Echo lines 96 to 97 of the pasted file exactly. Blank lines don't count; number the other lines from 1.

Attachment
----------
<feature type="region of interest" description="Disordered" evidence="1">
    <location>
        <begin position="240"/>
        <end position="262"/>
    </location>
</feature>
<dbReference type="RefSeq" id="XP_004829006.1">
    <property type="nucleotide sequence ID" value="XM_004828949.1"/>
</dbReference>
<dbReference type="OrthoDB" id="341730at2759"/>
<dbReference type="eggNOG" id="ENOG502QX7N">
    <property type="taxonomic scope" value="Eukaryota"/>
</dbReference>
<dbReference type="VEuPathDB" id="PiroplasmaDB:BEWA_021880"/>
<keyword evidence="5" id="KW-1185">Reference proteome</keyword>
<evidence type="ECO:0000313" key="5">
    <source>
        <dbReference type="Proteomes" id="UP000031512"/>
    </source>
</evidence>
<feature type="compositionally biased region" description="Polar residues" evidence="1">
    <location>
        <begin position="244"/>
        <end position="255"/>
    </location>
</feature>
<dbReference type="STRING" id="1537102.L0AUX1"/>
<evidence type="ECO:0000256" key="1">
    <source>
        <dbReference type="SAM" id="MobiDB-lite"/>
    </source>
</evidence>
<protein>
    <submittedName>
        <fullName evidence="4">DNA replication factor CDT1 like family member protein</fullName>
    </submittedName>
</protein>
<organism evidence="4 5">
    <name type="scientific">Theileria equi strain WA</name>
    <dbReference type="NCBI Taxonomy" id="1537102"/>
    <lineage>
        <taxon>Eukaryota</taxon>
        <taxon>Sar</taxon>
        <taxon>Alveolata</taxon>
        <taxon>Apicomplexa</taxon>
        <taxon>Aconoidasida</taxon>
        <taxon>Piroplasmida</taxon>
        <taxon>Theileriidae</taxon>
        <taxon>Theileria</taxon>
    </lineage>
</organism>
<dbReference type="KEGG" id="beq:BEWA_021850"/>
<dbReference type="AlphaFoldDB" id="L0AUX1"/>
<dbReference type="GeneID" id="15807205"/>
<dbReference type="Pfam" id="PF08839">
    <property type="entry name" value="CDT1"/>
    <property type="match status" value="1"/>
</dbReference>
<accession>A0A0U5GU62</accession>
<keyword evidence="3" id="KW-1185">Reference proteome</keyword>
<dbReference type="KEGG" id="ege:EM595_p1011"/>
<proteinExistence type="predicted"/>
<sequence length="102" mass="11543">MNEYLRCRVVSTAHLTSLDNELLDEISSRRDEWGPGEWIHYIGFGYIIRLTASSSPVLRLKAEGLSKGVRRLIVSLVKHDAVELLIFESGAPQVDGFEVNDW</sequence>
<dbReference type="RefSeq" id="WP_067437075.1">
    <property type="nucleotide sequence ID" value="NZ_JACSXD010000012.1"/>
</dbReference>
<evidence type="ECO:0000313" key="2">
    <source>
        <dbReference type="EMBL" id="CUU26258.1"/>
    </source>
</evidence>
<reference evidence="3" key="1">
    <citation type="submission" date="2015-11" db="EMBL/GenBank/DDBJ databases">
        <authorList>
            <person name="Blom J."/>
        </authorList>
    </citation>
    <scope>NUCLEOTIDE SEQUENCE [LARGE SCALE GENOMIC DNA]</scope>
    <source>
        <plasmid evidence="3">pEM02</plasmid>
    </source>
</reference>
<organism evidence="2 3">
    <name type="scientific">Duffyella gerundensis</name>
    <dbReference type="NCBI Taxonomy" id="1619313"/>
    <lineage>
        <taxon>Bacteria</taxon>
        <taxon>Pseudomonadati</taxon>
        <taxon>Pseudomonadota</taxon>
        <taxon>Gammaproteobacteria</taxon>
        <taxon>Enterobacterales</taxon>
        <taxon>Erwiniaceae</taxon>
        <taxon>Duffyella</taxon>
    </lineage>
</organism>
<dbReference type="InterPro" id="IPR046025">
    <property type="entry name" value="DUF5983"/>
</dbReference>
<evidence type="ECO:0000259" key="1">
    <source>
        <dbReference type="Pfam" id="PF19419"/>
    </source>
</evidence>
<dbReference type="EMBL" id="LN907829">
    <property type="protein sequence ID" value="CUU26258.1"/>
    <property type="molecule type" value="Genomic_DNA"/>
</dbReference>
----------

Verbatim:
<dbReference type="InterPro" id="IPR046025">
    <property type="entry name" value="DUF5983"/>